True Crime Tuesdays: A Killing in Tiger Bay
Helen Archer | On 28, Sep 2021
In the early hours of Valentine’s Day, 1988, 20-year-old Lynette White was stabbed to death in a flat above a shop in Tiger Bay, Wales. It was a brutal, frenzied attack – White suffered 69 wounds and, as we are told repeatedly in this three-part documentary, her throat was cut so badly that her head was almost severed from her body. As she lay dead in her apartment, a man was witnessed outside. Described as white, agitated and blood-stained, he was immediately sought by police investigating the murder.
Cut to 10 months later, and, having failed to locate the prime suspect, an increasingly under-pressure police force instead rounded up a disparate group of Black and mixed race men – among them Stephen Miller, Lynette’s boyfriend at the time, as well as Yusef Abdullahi, Tony Paris, and brothers John and Ronnie Actie. It was the start of a nightmare that would haunt them for the rest of their lives. Following the excellent podcast written and produced by Ceri Jackson for BBC Wales, Shreds: Murder in the Dock, this documentary is full of their fury at what the Home Office would ultimately call “one of the worst miscarriages of justice in the history of our criminal justice system”.
Split into three distinct parts – titled The Murder, The Trial, and The Reckoning – the series features interviews with some of the men. Later legal action proved that they were stitched up by a corrupt police force, who, for their part, apparently felt that regardless of their innocence of Lynette’s murder, the men were getting what they deserved because of their history of petty crime. There is still a real and understandable raw anger in some of these interviews, as Miller, Paris and John Actie talk about the racist abuse they suffered at the hands of the police and the public.
The documentary works well when it scrutinises the wider milieu of the time, as the courts and media perpetuated the myths of the multicultural Butetown and its residents. The trial would be moved to the less-diverse Swansea, where it would play out in front of an all-white jury. One witness repeatedly referred to the accused as “monkeys”. and there was clearly an effort to portray them more generally as animals. Tapes of the interrogations are played, in which the men were harangued for hours until Miller eventually broke and gave them a false confession. As for Lynette, the police couldn’t even get the spelling of her name right.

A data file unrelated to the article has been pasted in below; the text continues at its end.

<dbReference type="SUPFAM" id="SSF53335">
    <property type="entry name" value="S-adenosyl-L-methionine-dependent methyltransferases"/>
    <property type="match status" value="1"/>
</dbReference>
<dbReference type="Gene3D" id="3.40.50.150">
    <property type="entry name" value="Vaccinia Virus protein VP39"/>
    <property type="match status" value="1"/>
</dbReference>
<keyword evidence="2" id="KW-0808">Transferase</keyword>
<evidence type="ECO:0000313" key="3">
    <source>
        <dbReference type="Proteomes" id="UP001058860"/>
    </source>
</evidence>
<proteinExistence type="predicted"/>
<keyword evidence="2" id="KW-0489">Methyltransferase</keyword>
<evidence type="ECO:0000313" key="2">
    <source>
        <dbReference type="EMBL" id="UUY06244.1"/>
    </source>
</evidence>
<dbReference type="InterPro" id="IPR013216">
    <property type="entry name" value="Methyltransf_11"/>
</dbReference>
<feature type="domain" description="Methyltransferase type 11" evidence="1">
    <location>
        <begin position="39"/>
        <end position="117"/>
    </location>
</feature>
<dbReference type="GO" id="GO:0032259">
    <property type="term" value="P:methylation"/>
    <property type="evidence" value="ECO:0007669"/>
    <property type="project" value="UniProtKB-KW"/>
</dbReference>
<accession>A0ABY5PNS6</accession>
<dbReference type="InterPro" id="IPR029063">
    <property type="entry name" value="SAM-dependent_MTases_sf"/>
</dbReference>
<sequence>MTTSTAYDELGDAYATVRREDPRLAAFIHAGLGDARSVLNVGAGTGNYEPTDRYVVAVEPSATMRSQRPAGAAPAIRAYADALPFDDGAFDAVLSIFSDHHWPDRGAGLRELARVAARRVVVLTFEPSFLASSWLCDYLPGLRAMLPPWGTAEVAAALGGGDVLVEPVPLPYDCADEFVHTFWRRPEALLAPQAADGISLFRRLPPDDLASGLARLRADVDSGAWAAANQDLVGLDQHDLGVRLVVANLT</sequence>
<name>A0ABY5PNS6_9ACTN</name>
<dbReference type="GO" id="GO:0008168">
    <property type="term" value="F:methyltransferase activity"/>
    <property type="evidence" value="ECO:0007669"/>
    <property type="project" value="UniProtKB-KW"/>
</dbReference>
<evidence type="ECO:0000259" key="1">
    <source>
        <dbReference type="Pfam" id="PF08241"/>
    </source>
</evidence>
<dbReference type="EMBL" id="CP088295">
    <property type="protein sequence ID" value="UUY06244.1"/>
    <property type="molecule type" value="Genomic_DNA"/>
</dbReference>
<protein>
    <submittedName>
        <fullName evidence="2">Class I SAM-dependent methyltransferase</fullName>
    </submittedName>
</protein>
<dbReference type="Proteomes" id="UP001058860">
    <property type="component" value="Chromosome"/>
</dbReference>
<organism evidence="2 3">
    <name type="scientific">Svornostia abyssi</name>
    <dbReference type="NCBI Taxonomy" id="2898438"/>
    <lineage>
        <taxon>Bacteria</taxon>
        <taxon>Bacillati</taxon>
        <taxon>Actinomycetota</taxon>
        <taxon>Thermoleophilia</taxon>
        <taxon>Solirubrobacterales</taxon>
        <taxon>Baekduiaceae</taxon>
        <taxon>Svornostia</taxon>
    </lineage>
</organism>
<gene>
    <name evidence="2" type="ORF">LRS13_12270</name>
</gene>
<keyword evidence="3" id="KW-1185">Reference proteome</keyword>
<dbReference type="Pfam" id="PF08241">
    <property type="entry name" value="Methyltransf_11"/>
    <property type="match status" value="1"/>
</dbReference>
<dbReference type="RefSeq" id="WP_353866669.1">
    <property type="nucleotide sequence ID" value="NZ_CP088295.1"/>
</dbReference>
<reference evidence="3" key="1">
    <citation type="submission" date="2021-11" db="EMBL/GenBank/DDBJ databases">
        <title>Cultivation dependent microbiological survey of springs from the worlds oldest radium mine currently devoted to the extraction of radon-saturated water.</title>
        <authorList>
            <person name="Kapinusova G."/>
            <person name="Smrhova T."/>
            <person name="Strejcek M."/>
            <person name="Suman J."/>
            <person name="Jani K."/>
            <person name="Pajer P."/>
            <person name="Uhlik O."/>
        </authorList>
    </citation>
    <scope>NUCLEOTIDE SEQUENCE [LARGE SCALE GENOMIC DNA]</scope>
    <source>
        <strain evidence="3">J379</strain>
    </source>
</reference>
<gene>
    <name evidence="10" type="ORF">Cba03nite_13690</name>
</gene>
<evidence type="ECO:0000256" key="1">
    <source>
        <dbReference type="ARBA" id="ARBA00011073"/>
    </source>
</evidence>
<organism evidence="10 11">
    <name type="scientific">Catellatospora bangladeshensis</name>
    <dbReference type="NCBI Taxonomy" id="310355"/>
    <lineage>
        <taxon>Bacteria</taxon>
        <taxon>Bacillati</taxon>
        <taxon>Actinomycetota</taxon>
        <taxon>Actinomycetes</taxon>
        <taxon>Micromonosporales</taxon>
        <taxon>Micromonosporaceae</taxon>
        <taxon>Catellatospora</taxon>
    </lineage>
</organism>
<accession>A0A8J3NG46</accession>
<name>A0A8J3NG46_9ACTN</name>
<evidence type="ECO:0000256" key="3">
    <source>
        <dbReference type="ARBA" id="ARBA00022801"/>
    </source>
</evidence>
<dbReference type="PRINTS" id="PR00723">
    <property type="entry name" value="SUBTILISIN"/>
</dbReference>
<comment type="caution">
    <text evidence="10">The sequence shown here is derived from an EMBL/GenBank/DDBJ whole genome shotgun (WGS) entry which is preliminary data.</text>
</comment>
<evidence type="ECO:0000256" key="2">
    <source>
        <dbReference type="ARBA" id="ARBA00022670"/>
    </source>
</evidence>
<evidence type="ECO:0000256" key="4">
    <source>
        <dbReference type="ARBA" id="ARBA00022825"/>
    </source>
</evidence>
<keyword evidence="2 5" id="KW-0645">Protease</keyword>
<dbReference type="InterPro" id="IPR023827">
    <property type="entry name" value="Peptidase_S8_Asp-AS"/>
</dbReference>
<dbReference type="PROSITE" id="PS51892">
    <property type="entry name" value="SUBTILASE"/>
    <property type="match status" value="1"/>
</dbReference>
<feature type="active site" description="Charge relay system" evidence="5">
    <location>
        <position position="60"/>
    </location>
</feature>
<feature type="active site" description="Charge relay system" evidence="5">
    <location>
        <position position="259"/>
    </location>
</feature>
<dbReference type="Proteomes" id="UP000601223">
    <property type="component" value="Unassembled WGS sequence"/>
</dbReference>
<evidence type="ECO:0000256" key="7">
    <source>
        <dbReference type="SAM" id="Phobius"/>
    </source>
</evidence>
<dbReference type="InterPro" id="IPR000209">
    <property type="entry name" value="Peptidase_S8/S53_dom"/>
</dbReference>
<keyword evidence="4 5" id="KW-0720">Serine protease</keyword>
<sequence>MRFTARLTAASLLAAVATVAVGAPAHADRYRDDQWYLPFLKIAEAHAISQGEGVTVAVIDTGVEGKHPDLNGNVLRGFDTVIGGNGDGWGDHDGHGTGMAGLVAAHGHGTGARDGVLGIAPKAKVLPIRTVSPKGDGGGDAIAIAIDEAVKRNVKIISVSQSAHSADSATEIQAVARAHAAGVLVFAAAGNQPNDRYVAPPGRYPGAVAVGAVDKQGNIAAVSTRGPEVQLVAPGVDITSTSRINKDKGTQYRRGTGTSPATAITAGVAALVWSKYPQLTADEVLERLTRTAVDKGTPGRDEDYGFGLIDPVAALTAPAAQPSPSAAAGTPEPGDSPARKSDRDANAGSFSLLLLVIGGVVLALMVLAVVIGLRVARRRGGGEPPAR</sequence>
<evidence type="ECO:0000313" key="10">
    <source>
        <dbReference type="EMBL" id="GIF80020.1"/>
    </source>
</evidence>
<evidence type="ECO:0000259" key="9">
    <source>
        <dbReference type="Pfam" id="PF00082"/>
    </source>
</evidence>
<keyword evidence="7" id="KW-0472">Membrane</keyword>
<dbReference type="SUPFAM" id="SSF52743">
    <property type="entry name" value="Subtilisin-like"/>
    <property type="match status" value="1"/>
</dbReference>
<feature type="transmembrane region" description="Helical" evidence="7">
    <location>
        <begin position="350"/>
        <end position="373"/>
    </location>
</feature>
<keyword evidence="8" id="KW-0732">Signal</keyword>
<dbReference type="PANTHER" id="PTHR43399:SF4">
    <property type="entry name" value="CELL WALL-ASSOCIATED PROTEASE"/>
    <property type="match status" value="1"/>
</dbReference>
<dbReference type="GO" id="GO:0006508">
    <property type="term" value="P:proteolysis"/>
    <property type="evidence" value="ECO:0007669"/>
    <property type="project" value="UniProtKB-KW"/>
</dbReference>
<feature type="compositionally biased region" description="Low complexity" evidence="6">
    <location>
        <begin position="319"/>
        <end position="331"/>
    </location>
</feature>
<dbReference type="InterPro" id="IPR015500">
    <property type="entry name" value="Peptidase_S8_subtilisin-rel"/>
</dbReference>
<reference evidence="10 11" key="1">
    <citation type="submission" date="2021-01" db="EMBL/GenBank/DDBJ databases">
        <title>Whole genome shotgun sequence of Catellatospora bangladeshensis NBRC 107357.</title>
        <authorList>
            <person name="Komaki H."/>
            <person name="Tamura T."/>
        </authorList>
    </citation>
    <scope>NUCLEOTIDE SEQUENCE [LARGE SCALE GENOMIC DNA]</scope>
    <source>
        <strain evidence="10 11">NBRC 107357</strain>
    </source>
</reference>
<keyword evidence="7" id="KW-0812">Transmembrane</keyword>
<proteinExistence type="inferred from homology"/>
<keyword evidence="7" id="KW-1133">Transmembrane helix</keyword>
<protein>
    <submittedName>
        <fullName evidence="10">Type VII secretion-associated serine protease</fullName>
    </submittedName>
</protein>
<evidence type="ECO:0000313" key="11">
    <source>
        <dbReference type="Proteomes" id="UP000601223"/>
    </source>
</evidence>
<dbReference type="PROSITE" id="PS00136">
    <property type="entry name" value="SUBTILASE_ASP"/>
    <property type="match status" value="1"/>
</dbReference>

The tenacity of the accused’s families is highlighted, as the Black community came together to show their support. Civil Rights activist Reverend Al Sharpton’s visit in 1991 was instrumental in garnering the case more publicity, while a new consciousness was developing in Britain with regard to institutional racism. The investigative TV show The Black Bag featured the case, and pressure grew to release those convicted.
Years later, the police did track down the white man witnessed outside Lynette’s flat on the night of the murder, and he ended up confessing to the crime. But it was too late for the Cardiff Three, whose lives had been irreparably damaged by their treatment at the hands of the justice system. There is some talk here – as there usually is in these kinds of documentaries – about how times have changed. Viewers can make up their own minds about the veracity of these claims. In the meantime, this series is an angry howl for those whose lives have been devastated by the systemic racism which pervades British society – hard to watch at times, but necessary.
A Killing in Tiger Bay is available on BBC iPlayer until September 2022